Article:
Abkhazia: Change in the air

Change in the air

The Georgian Messenger
14 May 2004

After success in Adjara, President Mikheil Saakashvili promises that
he will return Abkhazia in the near future. The government is working
on various plans to resolve the conflict, which has been frozen for
more than a decade. Tbilisi is ready to take “extraordinary” steps
to achieve this dream.

The unexpectedly sudden and bloodless overthrow of Aslan Abashidze’s
regime in Batumi left a big impression on the Georgian population, as
well as the separatist government’s in Georgia’s breakaway provinces
of Abkhazia and South Ossetia. Sukhumi and Tskhinvali maintain that
“events in a neighboring coun-try” do not effect them and that enacting
Rose Revolutions 3 and 4 on their territory is impossible for two
reasons: 1.Tbilisi will not be able to find support-ers among the
remaining population of these territories. 2. In contrast to Adjara,
Moscow will not concede these crucial separatist allies.

However, life is full of surprises. Recently, a few flaws appeared
in the sepa-ratists’ logic. On May 12, a small group of residents
of Abkhazia held a protest in downtown Sukhumi. The demonstration
featured five-cross flags and pictures of the Georgian president. The
protesters appealed to President Saakashvili with the slogan “Misha,
reconcile us!” The protest was forcefully crushed by separatist law
enforcement bodies. According to reports, sixteen persons of various
ethnic-ities were arrested, most of them Armenian.

The small group of citizens gathered in Sukhumi called on President
Saakash-vili to speed up the process of resolving the Georgian-Abkhaz
conflict and to reconcile Abkhazians and Georgians, as well as all
people living on the territory of Abkhazia.

Sukhumi’s de-facto government is quiet about this demonstration and
its rep-resentatives continue to insist that not a single Abkhaz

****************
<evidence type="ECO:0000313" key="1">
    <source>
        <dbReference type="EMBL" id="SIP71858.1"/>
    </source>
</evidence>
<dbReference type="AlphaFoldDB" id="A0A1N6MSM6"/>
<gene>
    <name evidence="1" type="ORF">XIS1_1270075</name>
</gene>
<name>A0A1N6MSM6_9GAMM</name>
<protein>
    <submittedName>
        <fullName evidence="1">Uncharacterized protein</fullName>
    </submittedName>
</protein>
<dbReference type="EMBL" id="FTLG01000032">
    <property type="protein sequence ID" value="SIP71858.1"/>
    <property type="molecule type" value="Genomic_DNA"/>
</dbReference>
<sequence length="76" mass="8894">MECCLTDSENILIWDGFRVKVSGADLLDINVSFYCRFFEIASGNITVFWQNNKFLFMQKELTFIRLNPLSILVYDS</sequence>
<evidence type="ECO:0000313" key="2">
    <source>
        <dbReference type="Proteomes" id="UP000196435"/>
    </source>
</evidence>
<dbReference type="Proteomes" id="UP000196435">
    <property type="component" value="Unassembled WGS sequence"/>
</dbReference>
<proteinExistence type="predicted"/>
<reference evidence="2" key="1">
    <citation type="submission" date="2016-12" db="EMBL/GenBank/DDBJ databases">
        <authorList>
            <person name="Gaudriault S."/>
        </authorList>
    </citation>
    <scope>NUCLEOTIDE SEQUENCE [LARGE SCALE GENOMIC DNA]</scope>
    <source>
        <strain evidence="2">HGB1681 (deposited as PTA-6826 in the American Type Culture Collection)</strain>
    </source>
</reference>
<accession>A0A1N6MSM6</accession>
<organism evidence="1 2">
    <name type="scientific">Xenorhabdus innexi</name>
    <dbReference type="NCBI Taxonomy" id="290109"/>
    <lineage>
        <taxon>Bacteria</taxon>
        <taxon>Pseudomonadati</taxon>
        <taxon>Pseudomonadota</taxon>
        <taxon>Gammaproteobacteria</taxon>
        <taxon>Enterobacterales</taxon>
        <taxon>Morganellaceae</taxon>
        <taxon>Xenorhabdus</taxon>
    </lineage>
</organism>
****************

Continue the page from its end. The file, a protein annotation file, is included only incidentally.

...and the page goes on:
political group is willing to hold any dialogue with Georgia on this
matter. Reportedly under the guidance of Abkhazia’s separatist prime
minister, Raul Khajinba’s, controls on the Abk-haz- Georgian border
will be beefed up and urgent measures will be taken through-out
Abkhaz territory.

As the Georgian media reports, the Saakashvili administration, which
enjoys astronomical popularity among the population, will be ready
to take “extraordi-nary steps” and will sign on to Russian conflict
resolution proposals that She-vardnadze never agreed to for fear that
a wave of protests would follow.

Russia proposes to Moldova and Georgia a “confederation” model
for solving the separatist conflicts plaguing these countries. This
proposal is quite similar to the United Nation’s “Boden Document.” The
plan for structuring Georgia as a confederation foresees the weakening
of the Tbilisi government and the mainte-nance of Russian influence
on the now-separatist regions. But now, Adjara no longer figures into
this scheme. It maintains autonomous status, though the ma-jority of
the powers that Aslan Abashidze usurped from the central government
over the years have been returned to Tbilisi.

According to some sources, the Georgian government’s Abkhazia strategy
is likely to be as follows: they will agree to the confederation
model offered by Russia, but with the condition that the 300,000
Georgian refugees from Abkha-zia be allowed to return to their homes
throughout the region. These people will change the political reality
in Abkhazia and will express their will during elections.

Afterwards, Abkhazia’s status as part of Georgia will be determined.
Russian political circles expect Saakashvili to take active steps
towards the return of the separatist regions in June or July. They
are predicting “bloody con-flicts,” but then again, they said the same
thing about Adjara and reality turned out to be entirely different.

There is also speculation that Saakashvili and Putin will hold a
meeting soon, where the president will try to convince his Russian
colleague of the necessity to resolve the conflict. Saakashvili
emphasizes that the despite the ousting of Abashidze’s strongly
pro-Russian regime, Russian economic interests in Georgia are not
in danger and he plans specifically to invite Russian businessmen
to the country to calm their fears. He will likely present the same
argument in regard to Abkhazia, where Russian capital has “got its
foot in the door” thanks to the separatist government. However,
the Georgian government continues to regard this investment as illegal.

Recent experience has shown that Saakashvili likes to make unexpected
moves and take risks. He seems to be ready to accept the Russian
conditions about the status of Abkhazia that were most likely posed
so that the Georgian side would find them unacceptable. Still,
the decisive word belongs to Russia, which must fully reject the
imperialistic policy it has pursued in the south Caucasus in the
1990’s. A fundamental element of this policy has been considerable
support to the separatist regimes. As the Abashidze situation shows,
however, there may be change in the air.